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        In A Parking Lot

          by Sarah Stoss


       The cold sends a shock through my body as I step out onto the pavement outside of my building. Away from the warmth and safety of the walls and fluorescent lights, I position my car key between my fingers, and the sharp serrated teeth dig into my skin. 


        I keep my eyes straight ahead of me, looking to the side when the wind blows against the bare trees and the branches scratch against one another. I turn around; stopping suddenly thinking I hear footsteps following me every few steps. But they are only the echoes of my own each time, and there is no one there. I think of what I will do when there is someone there. If they get too close, if they reach out in my direction, I will take my key and stab them with as much force as I can muster. I am sure I will be shaking, as I am now thinking about it, but I will do what I can.


        I can’t help but wish, at times like this, that I had gone to the gun shop that I pass every night on my way home. I think if I had a gun I would feel better about walking through this parking lot every night. Maybe eventually I would stop fearing the streetlights that are placed on the perimeter. There is something frightening about them, the way they stand looming. They bend and tower over me, and their light only reaches certain parts of the darkness. They only serve to illuminate in my mind all of the things I cannot see.


        I get the same feeling when I am catcalled in the daylight. Men stand at corners or in cars and yell out at me something in regards to my body. Each time, it is like they are taking an ice pick and chipping away at it; they are claiming more for themselves, leaving little for me to own. They call out to me, saying things like, “nice ass,” or “damn, you are fine.” They say things about my breasts, vulgar things that turn them into objects I am ashamed to own. I used to react to these calls. I remember being younger and feeling empowered to stand up to these men. I would turn and flip them off, tell them to go to hell. But once I was walking with my mother when I did this, when they called out to us. She turned to me after I had responded, with a look of disgust and shock; I’m not sure which it was more of.


        “Bella, you are only giving them more power. Your reaction puts you at risk. They could get violent,” she had warned. She had her arm around me, pulling me closer to her like she was afraid I would be taken from her right there on the street due to my outburst.


        What I think she meant to say was that it wasn’t ladylike, my reaction. Women were expected to take this. We’re expected to ignore the men who can’t find the respect to admire our body parts from afar, without verbalizing their appreciation for our “fine asses” or “bouncing breasts.” This acceptance and feigned ignorance are supposed to be a part of us, another body part that comes with our femininity. It is one more thing for men to take advantage of.


        When my mother said this to me, I felt confused. I thought that by walking by and avoiding eye contact that then gave them the permission to continue their verbal assault. I hadn’t listened to my mother at first, disagreeing with her view. But then I was walking with my friend Lacy and the same thing had happened, a man called out to us and told us how our bodies excited him; he told us how our bodies were made to serve his enjoyment, to make his walk to work more pleasing. My friend laughed. She laughed and I flipped him off, glaring at him as I walked by. Then she turned to look at me, her eyes narrowed with her brows coming together to form wrinkles between them.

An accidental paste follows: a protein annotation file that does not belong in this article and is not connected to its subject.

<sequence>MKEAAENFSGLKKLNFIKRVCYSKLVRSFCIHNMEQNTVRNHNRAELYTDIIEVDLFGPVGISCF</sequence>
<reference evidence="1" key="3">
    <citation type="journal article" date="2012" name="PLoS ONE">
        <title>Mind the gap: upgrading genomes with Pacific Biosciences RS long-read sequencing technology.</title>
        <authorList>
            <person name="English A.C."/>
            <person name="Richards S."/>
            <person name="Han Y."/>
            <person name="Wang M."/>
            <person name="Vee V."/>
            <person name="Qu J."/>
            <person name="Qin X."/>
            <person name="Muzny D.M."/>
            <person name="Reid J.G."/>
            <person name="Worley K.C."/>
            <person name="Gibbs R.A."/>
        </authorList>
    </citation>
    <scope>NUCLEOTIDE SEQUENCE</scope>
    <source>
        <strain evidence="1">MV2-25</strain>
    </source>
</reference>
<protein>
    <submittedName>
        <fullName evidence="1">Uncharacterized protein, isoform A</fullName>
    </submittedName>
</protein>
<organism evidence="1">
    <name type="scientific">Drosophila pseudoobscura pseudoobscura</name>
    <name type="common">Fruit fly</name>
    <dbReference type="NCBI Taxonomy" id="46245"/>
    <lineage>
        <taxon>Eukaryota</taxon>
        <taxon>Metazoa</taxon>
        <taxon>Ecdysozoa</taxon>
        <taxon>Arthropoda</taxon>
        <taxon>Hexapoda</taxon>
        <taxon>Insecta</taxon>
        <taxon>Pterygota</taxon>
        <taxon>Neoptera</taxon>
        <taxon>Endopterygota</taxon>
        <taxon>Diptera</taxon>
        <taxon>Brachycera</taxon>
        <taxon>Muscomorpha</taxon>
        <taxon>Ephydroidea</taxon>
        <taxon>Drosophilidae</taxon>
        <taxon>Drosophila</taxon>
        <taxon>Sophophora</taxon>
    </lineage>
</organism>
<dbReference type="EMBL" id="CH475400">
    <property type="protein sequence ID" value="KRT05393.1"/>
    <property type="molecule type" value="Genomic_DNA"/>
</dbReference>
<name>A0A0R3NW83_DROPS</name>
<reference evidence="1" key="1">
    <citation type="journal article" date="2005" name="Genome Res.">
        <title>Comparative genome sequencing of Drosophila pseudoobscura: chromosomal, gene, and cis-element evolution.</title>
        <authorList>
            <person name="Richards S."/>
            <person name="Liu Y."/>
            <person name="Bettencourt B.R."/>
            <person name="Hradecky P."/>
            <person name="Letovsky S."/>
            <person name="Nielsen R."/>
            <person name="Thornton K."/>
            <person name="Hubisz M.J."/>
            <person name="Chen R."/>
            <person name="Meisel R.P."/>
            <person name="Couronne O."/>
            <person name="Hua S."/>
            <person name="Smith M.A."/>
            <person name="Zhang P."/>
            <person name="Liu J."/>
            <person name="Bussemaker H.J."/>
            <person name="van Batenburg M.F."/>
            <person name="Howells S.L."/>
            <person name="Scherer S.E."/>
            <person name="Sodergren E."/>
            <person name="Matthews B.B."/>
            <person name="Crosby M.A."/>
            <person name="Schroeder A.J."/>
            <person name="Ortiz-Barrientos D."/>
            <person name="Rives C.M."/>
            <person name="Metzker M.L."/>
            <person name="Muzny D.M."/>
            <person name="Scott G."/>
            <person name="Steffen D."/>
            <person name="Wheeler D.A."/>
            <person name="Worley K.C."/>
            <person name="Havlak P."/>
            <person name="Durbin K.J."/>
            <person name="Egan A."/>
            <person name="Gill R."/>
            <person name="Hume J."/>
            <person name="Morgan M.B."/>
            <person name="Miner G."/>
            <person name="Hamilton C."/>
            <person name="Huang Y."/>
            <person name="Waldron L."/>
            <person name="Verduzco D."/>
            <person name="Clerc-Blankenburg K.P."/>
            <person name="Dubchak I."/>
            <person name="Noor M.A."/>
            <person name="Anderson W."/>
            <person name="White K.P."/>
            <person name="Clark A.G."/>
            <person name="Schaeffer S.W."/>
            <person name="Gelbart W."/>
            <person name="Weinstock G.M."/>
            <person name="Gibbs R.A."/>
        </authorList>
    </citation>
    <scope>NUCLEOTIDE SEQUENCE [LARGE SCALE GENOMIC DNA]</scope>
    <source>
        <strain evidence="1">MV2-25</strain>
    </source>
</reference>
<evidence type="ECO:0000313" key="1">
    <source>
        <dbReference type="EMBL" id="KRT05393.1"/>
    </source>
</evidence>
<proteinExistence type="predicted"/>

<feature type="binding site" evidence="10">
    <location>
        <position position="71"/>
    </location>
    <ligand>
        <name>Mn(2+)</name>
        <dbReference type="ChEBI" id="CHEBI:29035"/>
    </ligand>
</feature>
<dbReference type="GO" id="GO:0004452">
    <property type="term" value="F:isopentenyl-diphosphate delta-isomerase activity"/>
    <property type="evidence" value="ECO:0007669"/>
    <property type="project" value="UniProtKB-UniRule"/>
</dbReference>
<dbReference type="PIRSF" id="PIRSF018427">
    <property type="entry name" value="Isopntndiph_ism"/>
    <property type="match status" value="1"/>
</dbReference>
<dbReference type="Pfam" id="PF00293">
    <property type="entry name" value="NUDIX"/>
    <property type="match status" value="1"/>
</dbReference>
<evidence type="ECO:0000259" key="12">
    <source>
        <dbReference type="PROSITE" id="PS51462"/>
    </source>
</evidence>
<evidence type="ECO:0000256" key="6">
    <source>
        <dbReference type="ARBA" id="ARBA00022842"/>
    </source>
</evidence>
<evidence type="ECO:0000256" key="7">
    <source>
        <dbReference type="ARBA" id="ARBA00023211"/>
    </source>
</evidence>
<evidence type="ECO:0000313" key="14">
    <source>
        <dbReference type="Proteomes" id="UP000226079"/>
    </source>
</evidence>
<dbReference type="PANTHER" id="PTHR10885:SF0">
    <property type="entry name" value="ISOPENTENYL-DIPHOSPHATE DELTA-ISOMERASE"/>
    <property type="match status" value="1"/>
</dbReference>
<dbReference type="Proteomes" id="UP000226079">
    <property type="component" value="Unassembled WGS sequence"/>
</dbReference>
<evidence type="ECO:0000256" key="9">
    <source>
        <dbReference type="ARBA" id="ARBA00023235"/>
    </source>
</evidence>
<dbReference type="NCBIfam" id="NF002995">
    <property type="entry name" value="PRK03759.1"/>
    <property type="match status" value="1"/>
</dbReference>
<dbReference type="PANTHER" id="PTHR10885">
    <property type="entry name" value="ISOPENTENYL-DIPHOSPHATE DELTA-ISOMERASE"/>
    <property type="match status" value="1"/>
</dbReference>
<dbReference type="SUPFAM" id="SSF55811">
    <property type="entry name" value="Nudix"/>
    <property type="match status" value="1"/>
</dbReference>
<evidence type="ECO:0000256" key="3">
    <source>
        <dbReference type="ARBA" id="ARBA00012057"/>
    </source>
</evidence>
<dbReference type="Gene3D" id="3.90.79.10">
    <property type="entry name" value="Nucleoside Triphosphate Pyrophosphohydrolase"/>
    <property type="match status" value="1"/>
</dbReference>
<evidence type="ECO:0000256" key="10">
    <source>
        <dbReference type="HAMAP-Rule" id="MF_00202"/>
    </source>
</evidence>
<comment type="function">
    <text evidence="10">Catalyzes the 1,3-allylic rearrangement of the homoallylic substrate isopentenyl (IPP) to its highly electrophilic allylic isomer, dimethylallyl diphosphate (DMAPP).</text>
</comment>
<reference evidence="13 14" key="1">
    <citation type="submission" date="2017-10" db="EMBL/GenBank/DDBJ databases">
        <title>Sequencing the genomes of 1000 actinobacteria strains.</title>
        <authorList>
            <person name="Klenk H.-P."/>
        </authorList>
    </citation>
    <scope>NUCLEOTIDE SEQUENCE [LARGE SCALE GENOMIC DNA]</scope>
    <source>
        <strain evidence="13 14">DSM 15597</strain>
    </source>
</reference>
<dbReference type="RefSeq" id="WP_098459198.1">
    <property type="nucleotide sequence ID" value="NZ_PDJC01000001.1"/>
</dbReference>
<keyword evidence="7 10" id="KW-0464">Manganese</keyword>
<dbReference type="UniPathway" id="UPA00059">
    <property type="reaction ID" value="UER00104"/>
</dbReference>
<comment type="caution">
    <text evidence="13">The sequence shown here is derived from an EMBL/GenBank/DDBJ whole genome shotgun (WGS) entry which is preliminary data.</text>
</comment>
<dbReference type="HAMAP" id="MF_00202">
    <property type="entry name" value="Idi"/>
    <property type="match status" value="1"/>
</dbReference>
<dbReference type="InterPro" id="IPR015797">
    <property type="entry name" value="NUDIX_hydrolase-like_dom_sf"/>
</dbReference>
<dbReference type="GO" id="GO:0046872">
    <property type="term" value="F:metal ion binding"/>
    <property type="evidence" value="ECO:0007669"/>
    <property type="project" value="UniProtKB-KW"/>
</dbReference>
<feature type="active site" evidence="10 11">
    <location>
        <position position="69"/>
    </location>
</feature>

“Aren’t you flattered? He likes the way we look, it’s a compliment,” she said to me. She winked in their direction, turning behind her with a newfound confidence and shake in her walk. The man then ran up to us, placing his hand on my friend’s ass, and then on the small of my back. But it kept moving like a snake down further until it reached its destination and clamped down. I looked at her, my eyes wide with fear and contempt. She was blushing, looking down at the ground as the man whispered something in her ear. I grabbed the man's wrist violently and placed his hand back at his side. I then crossed the street without my friend, blaming her for the fact that this man had felt he was welcome to break the barrier between my space and his own. I watched her once I had crossed, the man was now wrapping himself around her like a boa constrictor as she squirmed and twisted beneath his touch. I shook my head and continued to walk, thinking to myself it serves her right for egging him on. She had asked for it, after all. A wink was clearly consenting.


        I decided then that I liked my mother’s approach as opposed to my friend’s. My outward anger toward their advances didn’t stop them. They didn’t seem to care. I began to see it as a waste of energy, a waste of time. I started walking by them, keeping my eyes pointed toward the ground and biting my lip until it bled as I resisted reacting. I still kept my key between my fingers though, thinking that it was a better tool than my words if a man decided it was okay to touch me as I walked down the street.